Parenting & Childcare Blog

6 Must-Have Safety Conversations

Safety is of utmost importance for every family, and it becomes even more crucial in foster care settings. Foster families have the unique responsibility of providing a safe and nurturing environment for children who are separated from their biological families and may have faced traumatic challenges in their lives.

Here are 6 safety conversations you should have with children in your care to create a sense of security for the entire family.

1. Defining an Emergency Situation

Safety conversations first start with defining what an emergency is. Emergency situations can include fires, strangers at the door, or instances when someone in the house is hurt and needs medical attention. By identifying these situations, families have the assurance of knowing everyone in the house is on the same page. It’s important to keep in mind that children in care usually come from tumultuous backgrounds, so what may be an obvious “emergency” to you may not be unusual to them.

2. Creating a Family Emergency Plan & Practicing It Regularly

It’s important to come up with an emergency plan and practice this together. A family emergency plan is an essential component of ensuring safety for everyone in the household.

This plan should involve:
  • Designating meeting places outside the home in case of emergency, such as a neighbor’s house or a nearby landmark.
  • Discussing and practicing escape routes in case of a fire or other emergencies that may require evacuation.
  • Setting up practice drills every few months to help everyone remember the plan and maintain familiarity with the procedures.
3. Creating a List of Important Phone Numbers

Having a list of important phone numbers readily available for children is crucial in case of emergencies. This list of phone numbers should be visible and stationed near a phone or stored inside your child’s phone if they have one. Be sure you explain the importance of these numbers, how to dial these numbers, what kind of situations would require dialing these numbers, and show your children where they can access these numbers if/when they are needed.

The list should include:
  • Police station
  • Fire station
  • Foster parents’ numbers
  • Siblings’ numbers
  • Neighbors or friends who can provide assistance
  • Other relevant contacts you find necessary
4. Discussing the Importance of Internet Safety and Setting Boundaries

In today’s digital age, internet safety is a serious concern for families across the globe. It is important that you establish clear guidelines and boundaries for internet use to ensure a secure online experience for children.

Some key aspects to consider include:
  • Limiting screen time and blocking certain websites or apps that may be inappropriate or unsafe.
  • Discussing the dangers of sharing personal information online and how to recognize online predators.
  • Setting up parental controls on house computers, personal phones, and other devices to ensure safe browsing.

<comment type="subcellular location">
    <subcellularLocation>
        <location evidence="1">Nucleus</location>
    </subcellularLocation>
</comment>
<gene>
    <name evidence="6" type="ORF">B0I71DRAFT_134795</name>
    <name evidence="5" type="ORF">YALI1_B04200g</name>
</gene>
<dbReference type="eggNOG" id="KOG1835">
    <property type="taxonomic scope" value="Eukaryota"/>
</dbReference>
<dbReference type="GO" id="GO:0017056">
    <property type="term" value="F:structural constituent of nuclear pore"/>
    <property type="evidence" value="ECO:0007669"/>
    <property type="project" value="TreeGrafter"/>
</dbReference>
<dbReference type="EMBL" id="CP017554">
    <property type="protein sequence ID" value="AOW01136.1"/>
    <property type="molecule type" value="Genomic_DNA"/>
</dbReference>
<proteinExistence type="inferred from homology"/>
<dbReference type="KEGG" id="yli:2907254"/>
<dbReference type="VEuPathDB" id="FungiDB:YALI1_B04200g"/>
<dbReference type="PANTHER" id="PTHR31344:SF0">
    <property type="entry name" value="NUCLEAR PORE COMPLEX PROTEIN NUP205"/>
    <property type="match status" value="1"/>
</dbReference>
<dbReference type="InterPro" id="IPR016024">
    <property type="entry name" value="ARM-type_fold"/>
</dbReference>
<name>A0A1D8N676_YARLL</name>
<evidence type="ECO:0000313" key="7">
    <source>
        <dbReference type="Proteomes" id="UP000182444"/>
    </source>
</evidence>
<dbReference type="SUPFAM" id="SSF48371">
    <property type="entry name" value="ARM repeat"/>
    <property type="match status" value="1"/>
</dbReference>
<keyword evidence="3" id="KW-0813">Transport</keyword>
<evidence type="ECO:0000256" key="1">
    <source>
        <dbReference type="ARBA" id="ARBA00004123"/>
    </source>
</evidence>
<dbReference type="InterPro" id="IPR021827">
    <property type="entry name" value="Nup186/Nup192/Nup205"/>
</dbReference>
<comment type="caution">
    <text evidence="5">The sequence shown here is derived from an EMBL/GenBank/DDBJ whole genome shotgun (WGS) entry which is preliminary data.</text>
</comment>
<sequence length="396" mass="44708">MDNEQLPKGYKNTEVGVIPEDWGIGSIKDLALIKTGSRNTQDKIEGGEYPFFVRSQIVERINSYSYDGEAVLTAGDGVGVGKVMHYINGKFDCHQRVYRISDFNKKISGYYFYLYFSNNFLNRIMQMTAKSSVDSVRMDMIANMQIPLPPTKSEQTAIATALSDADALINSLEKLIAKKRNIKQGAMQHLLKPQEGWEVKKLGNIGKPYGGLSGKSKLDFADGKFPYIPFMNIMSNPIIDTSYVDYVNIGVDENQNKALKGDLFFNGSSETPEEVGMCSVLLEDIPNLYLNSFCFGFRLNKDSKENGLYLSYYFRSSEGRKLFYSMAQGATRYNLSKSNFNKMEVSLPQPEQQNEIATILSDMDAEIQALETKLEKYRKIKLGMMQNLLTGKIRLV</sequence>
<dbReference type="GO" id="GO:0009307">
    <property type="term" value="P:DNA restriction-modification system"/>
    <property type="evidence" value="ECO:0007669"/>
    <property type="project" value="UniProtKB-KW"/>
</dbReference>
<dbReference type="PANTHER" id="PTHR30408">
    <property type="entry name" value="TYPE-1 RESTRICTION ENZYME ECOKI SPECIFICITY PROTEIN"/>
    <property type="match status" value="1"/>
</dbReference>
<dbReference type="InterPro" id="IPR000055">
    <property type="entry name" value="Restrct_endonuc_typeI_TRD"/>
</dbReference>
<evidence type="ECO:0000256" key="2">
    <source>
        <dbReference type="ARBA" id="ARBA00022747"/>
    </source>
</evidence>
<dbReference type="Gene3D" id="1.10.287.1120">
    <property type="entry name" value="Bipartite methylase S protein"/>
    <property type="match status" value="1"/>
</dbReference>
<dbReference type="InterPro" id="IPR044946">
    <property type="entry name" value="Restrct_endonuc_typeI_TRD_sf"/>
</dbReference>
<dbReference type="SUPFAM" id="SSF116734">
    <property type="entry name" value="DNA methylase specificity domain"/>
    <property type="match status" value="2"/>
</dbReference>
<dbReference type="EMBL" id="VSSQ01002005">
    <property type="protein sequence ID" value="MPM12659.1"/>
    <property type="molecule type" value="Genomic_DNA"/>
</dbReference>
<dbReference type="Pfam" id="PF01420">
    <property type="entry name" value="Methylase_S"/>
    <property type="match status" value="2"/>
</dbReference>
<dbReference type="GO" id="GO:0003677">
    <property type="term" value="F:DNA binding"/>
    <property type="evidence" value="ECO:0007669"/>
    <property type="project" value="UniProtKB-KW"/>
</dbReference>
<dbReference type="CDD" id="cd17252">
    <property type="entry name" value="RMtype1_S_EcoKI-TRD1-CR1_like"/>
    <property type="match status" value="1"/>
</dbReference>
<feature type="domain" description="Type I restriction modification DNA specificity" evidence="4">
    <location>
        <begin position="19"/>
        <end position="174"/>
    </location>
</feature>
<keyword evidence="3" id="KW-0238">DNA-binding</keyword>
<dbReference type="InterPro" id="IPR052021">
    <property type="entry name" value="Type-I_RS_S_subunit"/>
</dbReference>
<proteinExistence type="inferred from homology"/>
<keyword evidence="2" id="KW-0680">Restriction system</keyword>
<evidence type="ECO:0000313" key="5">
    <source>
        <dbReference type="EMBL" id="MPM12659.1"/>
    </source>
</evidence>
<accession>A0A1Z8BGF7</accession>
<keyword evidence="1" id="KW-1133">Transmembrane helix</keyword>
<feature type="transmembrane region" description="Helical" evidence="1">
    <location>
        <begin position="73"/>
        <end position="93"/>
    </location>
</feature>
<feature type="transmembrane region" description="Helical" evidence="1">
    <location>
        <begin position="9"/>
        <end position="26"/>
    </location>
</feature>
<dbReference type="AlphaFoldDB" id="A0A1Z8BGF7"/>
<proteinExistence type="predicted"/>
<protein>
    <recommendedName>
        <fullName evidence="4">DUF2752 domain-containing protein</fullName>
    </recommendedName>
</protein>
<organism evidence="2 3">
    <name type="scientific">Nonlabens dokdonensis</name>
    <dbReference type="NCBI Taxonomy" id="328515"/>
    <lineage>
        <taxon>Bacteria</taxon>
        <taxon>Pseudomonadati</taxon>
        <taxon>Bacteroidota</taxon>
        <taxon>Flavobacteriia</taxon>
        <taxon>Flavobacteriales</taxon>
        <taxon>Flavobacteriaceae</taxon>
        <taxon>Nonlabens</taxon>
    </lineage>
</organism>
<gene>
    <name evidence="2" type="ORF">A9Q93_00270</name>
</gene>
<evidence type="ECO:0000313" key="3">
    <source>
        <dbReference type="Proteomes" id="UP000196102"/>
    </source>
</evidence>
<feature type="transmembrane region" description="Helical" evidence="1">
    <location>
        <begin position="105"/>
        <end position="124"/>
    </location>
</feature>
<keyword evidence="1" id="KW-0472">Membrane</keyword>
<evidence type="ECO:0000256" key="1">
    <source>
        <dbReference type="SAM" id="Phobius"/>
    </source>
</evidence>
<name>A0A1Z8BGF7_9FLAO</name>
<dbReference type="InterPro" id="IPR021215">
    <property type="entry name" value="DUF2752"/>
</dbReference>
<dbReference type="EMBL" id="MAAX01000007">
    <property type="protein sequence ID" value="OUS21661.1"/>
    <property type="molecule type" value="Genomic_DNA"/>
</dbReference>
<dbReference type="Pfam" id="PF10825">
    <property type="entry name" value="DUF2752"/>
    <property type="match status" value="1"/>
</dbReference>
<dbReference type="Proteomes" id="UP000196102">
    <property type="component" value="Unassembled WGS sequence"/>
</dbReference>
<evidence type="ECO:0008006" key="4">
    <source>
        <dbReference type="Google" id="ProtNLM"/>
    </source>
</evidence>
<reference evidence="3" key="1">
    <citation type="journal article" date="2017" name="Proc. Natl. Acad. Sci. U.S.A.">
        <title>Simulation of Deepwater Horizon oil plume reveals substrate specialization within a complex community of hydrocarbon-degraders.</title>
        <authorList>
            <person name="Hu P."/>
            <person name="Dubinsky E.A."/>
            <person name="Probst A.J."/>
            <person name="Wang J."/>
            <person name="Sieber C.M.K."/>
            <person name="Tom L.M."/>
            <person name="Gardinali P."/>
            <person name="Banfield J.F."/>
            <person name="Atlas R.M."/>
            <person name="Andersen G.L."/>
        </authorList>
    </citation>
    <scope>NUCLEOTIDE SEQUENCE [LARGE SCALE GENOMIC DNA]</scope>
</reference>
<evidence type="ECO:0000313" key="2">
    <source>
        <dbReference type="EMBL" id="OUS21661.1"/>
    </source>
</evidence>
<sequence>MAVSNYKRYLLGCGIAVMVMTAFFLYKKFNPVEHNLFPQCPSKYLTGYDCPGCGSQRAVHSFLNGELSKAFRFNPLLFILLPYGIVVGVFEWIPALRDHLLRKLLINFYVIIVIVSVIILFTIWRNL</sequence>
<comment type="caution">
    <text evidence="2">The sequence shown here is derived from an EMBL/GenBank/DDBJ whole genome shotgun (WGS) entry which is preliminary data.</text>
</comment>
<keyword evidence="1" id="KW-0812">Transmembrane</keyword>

5. Explaining the Importance of Staying Safe While Traveling or Outside the Home

It is important that children in care understand how to stay safe when they are not at home or in the presence of their caretakers. It’s likely this has not been taught to them in the past.

It is important that you discuss:
  • What to do if a child gets lost in a public place, such as finding a store employee or another trusted adult (give the child real examples of who they could go to for help, such as a hotel security guard or store clerk)
  • Establishing guidelines for appropriate behavior in public, like staying close to an individual they know and trust and always avoiding conversations with strangers.
6. Teaching Children about Boundaries and How to Recognize and Respond to Inappropriate Behavior

While this topic can be challenging, it is absolutely crucial to teach children in care about personal boundaries and how to recognize and respond to inappropriate behavior.

Foster Families should address this topic in several ways:
  • Identify what appropriate and inappropriate behavior is from both familiar adults and strangers
  • Teach your child in care that it is okay to say “no” when someone treats them disrespectfully or inappropriately.
  • Have age-appropriate conversations about personal space, privacy, and consent
  • Help your children in care identify trusted adults in their lives, such as teachers, counselors, or family friends, so they are confident they have a support network.
  • Explain to your child in care that feeling unsafe and removing themselves from a situation (which may include running away) is perfectly acceptable.

Ensuring the safety and well-being of children in foster care is a top priority. By creating a family emergency plan, teaching internet safety, and discussing appropriate behavior and boundaries, foster families can provide a secure environment where children can grow and thrive. Remember, open communication and ongoing practice are vital to fostering a sense of security and preparing everyone for unexpected situations.